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Income Tax Rules FY 2024-25: New vs old tax regime – 6 rules salaried individuals should know

Income tax rules

for FY 2024-25: As the

financial year 2024-25

has begun on April 1, it is important to be aware of income tax rules. Even if changes are announced in the Union Budget or during the year, they usually take effect from the start of the new financial year. This year, there were no changes announced for FY 2024-25 in the interim budget, so the income tax rules from the previous year remain unchanged.
Here are the six income tax rules that will apply from April 1, 2024:

1. Choosing between old and new income tax regimes

For TDS (tax deducted at source) on salary, employees must select between the old and new tax regimes, states an ET report.

The default option is the new tax regime. If you don’t inform your employer about opting for the old

tax regime

, they will deduct tax based on the new regime from your salary. Make sure to do this promptly when requested by your employer.

2. Basic exemption limits

There’s a difference in the basic exemption limit between the old and new tax regimes. If an individual’s income doesn’t exceed this limit in a financial year, they don’t have to pay tax. Currently, under the new tax regime, income up to Rs 3 lakh is tax-exempt for all individuals, regardless of age. In the old tax regime, the exemption limit varies with age. For individuals below 60 years, Rs 2.5 lakh is exempt from tax, for seniors aged 60 to 80 years, it’s Rs 3 lakh, and for super senior citizens aged 80 years and above, it’s Rs 5 lakh.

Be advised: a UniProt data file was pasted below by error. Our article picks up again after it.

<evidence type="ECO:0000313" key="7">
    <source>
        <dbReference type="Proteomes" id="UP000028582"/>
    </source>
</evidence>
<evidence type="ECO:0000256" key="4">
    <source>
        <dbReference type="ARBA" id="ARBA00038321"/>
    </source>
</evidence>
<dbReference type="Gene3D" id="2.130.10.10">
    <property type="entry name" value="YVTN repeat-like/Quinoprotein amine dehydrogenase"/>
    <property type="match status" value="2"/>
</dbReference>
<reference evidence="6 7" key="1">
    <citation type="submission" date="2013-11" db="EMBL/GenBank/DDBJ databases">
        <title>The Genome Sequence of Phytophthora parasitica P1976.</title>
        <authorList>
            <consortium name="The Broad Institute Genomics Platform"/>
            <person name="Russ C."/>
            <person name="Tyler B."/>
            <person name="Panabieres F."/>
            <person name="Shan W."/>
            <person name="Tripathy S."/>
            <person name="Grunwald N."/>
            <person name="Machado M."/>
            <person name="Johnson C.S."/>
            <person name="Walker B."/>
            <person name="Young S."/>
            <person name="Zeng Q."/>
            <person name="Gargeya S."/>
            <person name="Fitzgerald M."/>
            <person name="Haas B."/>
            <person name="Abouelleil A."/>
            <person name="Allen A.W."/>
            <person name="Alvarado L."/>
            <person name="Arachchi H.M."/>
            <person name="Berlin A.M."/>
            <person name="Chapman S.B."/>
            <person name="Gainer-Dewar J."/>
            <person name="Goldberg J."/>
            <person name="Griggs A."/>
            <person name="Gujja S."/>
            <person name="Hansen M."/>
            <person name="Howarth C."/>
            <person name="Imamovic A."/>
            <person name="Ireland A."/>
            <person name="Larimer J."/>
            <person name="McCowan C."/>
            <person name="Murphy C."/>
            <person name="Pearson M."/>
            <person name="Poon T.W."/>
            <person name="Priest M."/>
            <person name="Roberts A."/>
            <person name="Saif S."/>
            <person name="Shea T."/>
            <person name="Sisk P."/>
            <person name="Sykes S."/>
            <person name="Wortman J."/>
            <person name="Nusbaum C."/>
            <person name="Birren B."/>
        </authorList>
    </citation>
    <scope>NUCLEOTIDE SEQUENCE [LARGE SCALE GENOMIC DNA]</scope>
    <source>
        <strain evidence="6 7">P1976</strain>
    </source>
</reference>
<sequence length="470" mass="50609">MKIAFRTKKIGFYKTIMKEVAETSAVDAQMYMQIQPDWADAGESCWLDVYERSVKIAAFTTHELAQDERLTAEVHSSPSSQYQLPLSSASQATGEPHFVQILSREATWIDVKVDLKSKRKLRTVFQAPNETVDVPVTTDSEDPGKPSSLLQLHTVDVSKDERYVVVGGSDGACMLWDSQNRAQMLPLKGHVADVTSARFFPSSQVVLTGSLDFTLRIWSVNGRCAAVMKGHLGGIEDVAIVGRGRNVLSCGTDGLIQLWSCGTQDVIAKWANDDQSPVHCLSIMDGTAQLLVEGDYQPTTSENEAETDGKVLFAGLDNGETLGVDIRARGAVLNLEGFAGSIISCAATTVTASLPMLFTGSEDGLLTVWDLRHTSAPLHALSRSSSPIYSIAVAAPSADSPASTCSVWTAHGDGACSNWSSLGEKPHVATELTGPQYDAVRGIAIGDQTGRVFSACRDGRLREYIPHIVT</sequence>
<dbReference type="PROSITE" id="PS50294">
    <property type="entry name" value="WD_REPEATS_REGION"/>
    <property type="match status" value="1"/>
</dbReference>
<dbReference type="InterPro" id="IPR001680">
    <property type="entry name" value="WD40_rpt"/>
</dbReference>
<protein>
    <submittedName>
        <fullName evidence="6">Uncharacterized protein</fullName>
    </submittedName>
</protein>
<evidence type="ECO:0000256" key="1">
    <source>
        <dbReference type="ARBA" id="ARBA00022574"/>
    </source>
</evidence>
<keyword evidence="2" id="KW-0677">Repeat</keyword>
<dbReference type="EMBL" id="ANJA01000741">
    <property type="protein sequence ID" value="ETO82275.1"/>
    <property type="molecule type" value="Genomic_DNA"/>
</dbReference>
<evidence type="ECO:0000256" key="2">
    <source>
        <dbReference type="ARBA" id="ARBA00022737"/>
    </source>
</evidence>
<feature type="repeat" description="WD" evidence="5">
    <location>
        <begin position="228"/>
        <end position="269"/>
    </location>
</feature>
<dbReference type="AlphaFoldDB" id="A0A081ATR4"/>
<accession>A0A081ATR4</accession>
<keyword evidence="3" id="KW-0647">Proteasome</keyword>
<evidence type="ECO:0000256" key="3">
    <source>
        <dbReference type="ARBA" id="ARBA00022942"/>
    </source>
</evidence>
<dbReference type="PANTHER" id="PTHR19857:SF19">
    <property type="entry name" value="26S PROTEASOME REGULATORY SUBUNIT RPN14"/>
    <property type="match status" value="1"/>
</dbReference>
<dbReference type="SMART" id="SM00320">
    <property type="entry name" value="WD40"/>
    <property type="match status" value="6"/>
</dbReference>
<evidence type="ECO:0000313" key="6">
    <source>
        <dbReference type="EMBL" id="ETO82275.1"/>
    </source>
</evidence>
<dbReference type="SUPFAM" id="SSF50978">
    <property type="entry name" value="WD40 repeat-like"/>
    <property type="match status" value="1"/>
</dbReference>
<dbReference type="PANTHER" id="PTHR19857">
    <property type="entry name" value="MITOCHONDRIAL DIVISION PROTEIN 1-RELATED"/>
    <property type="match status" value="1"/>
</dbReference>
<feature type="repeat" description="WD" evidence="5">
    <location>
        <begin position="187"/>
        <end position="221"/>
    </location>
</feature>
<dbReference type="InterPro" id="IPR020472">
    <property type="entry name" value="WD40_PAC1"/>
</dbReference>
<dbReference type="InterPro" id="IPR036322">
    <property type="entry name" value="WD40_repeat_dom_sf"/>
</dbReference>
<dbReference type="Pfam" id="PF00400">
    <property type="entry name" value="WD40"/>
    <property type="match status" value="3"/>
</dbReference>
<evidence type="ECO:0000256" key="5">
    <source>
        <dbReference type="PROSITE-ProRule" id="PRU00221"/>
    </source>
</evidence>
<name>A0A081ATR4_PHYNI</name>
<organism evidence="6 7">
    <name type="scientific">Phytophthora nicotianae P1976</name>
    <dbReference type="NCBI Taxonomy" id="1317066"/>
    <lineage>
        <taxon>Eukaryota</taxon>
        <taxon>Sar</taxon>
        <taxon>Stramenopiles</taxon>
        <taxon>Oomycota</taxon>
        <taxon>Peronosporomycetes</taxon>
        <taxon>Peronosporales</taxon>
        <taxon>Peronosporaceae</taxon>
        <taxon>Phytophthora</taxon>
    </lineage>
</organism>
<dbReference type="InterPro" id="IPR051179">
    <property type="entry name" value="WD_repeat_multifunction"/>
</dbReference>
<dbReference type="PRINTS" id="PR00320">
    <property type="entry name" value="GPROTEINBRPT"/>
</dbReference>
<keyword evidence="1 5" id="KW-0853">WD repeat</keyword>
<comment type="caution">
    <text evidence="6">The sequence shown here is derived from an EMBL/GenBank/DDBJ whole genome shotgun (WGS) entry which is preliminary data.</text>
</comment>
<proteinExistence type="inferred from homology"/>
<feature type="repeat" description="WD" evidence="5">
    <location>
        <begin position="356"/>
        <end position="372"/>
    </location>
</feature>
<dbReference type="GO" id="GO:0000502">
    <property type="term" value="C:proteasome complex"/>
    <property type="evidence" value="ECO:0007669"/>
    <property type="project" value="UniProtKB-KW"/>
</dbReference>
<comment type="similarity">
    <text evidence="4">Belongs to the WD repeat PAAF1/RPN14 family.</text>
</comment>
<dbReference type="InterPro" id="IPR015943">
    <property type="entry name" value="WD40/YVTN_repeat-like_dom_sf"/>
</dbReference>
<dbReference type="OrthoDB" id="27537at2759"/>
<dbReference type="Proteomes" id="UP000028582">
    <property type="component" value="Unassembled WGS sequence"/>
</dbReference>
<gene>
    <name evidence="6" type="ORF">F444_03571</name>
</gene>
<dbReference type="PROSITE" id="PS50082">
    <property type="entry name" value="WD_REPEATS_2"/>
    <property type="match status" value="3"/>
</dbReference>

Income tax slabs under new tax regime

Income range (In Rs) Income tax rate (%)
0-3,00,000 0
3,00,001-6,00,000 5
6,00,001-9,00,000 10
9,00,001-12,00,000 15
12,00,001-15,00,000 20
15,00,001 and above 30

Income tax slabs under old tax regime

Income range (In Rs) Income tax rate (%)
0-2,50,000 0
2,50,001-5,00,000 5
5,00,001-10,00,000 20
10,00,001 and above 30

3. Tax rebates

Income tax laws provide a tax rebate to resident individuals in both tax regimes. This rebate, available under Section 87A, does away with the need to pay tax if the net taxable income stays below a certain limit.
The new tax regime offers a higher rebate compared to the old one. Under the new regime, individuals can get a rebate of up to Rs 25,000, making incomes up to Rs 7 lakh tax-free. In contrast, the old tax regime offers a rebate of up to Rs 12,500, making incomes up to Rs 5 lakh tax-free.

4. Deductions and exemptions: New vs old regime

Both tax regimes provide deductions and exemptions, but the old regime offers more. Examples of deductions and exemptions available under the old tax regime include standard deduction, Section 80C for investments and expenses up to Rs 1.5 lakh, Section 80D for health insurance premiums, and Section 80CCD (1B) for additional NPS investment up to Rs 50,000. Additionally, deductions can be claimed for home loan interest up to Rs 2 lakh, education loan interest, and charitable donations. Moreover, individuals can also claim exemptions for house rent allowance (HRA) and leave travel allowance (LTA).
The new tax regime provides only two deductions for individuals. These include a standard deduction of Rs 50,000 from salary and pension income, and a deduction under Section 80CCD (2) for the employer’s contribution to the NPS account. Family pensioners are also eligible for a standard deduction of Rs 15,000 under the new tax regime. It’s worth noting that these deductions are also available under the old tax regime.
Claiming eligible deductions, depending on the chosen tax regime, allows individuals to decrease their net taxable income and tax liability.

5. Filing Income Tax Returns (ITR)

If you intend to choose the old tax regime when filing your income tax return this year, make sure to file your ITR before the July 31 deadline. This is crucial because the new tax regime is the default option, and income tax rules permit individuals to select the old tax regime only if their ITR is filed on time. If you file a belated ITR between August 1 and December 31, your tax liability will be calculated based solely on the new tax regime.

6. Surcharge rates

A high-income earner choosing the new tax regime will face a lower surcharge rate. For incomes exceeding Rs 5 crore, the rate has been reduced from 37% to 25% under the new tax regime. However, if the individual selects the old tax regime, a

surcharge rate

of 37% will apply.